By Jane Northrop
Pacifica Tribune Staff Writer
The Jefferson Union High School District board of trustees unanimously approved making condoms available in the high schools last Tuesday.
The conceptual policy is being drafted by staff and will be presented to the board for final approval at a later date.
The current policy allows students to receive condoms, but only if given to them by a licensed health care practitioner. That means students must make their way to the Daly City Youth Health Center.
The new policy will make it easier for the students to get condoms through the special services counselors at each of the schools.
The board members voted to allow special services counselors to dispense condoms, provided the student has successfully completed the JUHSD health class.
In 2009, the Daly City Youth Health Center, with the blessings of the JUHSD board of trustees, initiated a pilot program making condoms available at Thornton Continuation High School.
When that policy was initiated, Kimberly Gillette, director of the Daly City Youth Health Center, said the Thornton students filled out a survey about sexual activity. All but one said they were already sexually active.
“Condom availability does not increase sexual activity, but it may make them more likely to use a condom,” she said.
Scott Cuyjet, a nurse practitioner at the DCYHC, said students have told him they are embarrassed to buy condoms at the drugstore.
“They are very appreciative they can come in and receive condoms,” he said. “I want to see them protected from pregnancy and from sexually transmitted diseases. I tell them I am glad they are being responsible.”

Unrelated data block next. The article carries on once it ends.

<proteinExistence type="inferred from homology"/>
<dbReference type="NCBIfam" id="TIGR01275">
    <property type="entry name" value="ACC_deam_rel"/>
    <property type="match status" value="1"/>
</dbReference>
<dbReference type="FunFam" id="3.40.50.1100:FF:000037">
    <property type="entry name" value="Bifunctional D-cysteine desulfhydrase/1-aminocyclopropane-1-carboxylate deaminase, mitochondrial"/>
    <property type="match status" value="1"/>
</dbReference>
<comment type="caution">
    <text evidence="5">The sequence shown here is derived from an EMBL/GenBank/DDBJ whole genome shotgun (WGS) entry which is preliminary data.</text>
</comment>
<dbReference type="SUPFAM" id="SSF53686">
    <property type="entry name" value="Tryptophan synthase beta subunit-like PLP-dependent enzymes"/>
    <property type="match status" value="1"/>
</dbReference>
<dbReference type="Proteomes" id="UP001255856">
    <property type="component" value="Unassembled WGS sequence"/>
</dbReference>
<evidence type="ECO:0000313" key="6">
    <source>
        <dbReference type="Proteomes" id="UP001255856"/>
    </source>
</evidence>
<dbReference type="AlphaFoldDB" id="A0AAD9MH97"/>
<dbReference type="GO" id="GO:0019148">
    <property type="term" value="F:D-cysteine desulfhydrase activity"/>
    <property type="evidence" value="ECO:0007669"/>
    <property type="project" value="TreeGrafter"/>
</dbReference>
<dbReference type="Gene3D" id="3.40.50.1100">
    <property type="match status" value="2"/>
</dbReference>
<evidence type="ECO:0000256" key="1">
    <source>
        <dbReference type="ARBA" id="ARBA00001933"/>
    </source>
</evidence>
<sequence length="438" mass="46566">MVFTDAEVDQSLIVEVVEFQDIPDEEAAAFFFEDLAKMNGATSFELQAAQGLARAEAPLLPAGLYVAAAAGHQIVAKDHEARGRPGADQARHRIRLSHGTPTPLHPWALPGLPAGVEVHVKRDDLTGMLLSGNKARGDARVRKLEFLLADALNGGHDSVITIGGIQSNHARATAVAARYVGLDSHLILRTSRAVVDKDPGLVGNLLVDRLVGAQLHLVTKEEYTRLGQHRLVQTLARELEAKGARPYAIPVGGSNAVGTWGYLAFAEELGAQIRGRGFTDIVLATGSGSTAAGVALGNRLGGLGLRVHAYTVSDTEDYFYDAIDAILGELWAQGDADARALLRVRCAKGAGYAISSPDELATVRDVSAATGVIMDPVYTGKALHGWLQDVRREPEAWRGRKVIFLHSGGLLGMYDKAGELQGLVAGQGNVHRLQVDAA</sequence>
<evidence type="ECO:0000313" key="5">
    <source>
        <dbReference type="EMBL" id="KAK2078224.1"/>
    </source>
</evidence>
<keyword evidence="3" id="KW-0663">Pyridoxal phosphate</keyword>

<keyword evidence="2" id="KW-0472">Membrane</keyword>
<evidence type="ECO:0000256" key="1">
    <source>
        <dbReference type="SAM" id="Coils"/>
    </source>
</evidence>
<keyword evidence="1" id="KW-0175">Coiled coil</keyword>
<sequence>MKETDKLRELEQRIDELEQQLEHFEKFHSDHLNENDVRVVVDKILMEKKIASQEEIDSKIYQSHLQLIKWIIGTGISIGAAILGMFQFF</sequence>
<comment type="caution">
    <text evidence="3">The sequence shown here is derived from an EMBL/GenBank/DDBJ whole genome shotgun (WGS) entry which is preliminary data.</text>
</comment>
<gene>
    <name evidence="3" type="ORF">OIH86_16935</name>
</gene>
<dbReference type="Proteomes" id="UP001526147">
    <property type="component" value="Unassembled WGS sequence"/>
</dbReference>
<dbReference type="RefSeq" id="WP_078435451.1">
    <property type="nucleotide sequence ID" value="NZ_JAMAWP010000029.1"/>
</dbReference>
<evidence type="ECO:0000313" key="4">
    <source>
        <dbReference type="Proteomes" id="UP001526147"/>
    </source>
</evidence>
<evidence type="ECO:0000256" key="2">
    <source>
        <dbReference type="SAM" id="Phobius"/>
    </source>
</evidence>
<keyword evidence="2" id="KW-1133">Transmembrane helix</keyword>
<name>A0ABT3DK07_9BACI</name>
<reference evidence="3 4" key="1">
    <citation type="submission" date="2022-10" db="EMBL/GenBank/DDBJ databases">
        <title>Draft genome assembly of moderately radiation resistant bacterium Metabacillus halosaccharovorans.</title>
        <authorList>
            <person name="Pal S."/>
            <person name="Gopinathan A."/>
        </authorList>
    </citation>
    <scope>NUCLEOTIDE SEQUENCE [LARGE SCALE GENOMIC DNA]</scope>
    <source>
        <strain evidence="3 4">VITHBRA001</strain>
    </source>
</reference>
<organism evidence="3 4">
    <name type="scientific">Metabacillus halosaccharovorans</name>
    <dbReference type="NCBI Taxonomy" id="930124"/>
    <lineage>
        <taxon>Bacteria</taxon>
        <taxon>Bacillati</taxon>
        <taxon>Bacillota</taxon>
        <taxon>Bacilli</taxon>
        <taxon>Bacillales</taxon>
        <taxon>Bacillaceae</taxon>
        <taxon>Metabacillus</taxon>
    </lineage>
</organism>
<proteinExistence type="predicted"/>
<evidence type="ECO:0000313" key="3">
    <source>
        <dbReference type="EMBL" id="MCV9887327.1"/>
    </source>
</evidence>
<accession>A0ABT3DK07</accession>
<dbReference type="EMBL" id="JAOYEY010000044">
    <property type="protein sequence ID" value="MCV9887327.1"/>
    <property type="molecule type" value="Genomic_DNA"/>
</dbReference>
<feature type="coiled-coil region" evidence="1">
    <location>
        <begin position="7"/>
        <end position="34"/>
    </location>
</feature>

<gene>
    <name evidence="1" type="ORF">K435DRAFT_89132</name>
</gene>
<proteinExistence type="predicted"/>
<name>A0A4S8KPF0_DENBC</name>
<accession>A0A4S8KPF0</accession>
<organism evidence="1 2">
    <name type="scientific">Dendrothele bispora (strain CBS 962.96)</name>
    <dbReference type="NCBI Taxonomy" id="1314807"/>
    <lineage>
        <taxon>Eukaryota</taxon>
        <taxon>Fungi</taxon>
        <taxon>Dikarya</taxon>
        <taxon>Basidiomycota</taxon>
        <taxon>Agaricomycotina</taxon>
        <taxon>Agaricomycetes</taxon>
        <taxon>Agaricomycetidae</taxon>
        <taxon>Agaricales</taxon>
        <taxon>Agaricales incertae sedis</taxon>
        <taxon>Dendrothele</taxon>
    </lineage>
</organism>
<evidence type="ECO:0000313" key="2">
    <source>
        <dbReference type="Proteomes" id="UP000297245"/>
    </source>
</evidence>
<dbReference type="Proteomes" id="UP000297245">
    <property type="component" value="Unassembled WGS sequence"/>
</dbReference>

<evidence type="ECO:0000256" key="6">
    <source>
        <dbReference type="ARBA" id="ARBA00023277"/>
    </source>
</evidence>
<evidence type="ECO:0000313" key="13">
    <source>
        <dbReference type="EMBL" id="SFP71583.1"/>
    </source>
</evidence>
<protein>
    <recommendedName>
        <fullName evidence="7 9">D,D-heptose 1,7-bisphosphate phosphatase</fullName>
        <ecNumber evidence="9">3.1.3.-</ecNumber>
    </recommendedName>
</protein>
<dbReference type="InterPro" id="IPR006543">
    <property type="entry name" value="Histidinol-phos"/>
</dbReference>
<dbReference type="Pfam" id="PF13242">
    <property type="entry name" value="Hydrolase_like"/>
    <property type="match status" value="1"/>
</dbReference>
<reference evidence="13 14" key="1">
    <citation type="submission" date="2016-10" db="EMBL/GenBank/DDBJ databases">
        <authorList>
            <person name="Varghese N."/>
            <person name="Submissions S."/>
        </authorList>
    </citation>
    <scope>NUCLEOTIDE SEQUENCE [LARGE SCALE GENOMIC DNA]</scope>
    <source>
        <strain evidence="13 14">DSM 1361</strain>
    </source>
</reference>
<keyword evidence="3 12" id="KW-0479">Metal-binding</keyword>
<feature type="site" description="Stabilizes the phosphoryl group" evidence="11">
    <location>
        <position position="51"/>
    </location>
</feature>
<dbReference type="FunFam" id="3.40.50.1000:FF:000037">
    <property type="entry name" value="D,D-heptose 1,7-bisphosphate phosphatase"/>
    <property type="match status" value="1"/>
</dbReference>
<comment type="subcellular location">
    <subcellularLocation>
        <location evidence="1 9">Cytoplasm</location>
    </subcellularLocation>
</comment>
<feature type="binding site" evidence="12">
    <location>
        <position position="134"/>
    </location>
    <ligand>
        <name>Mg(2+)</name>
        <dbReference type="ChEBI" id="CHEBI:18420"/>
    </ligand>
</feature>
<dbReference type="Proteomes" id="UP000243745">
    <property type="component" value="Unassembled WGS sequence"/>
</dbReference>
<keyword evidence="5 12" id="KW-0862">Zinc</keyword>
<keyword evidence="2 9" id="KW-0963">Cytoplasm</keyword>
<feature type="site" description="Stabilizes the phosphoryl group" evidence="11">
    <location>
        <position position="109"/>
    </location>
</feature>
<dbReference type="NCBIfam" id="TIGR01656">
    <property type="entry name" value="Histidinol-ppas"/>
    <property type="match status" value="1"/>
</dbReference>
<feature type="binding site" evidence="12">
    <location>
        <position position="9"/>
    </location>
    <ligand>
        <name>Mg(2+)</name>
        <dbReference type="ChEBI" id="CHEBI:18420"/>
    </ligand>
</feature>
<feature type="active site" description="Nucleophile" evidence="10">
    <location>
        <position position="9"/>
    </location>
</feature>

Chlamydia is a sexually transmitted disease nine percent, or about 200 youth per year, have been treated for in the DCYHC, Gillette said. The DCYHC sees youth up to age 22.
Melissa Ambrose, special services counselor at Oceana High School, said she was in favor of having condoms available in her office.
“Transportation to the DCYHC is an issue for a lot of students,” she said.
Adrianna Hall, the mother of a son at Thornton, urged the board to make condoms available to students.
“Many of the students can’t afford to buy the condoms,” she said. “Condoms will go a long way to preventing pregnancy.”
“We want kids to stay healthy. This is one option that works,” said Gillette.
Other school districts in the Bay Area — San Francisco, some of the Oakland schools, Sequoia Union High School District — have policies allowing distribution of condoms in the high schools. In Half Moon Bay, the public health nurse can meet the student at a convenient location to distribute condoms.
JUHSD Board President Tom Nuris, whose sons attend Terra Nova, initially took the position of a reluctant parent and asked the board to weigh the pros and cons.
“We have to make a decision that’s right for the community. How do we deal with the backlash?” he asked. “There are people out there who don’t agree with this.”
In 2009, the pilot condom distribution program at Thornton made national news. Gillette recalled the superintendent then, Mike Crilly, did not receive any negative comments from the local community. He did, however, receive a couple negative comments from people out of state.
No one spoke against the idea at the JUHSD meeting last Tuesday. All the board members and the parents, teachers and counselors who spoke at the meeting said making condoms available to students will benefit them.
“You have convinced me,” said Nuris.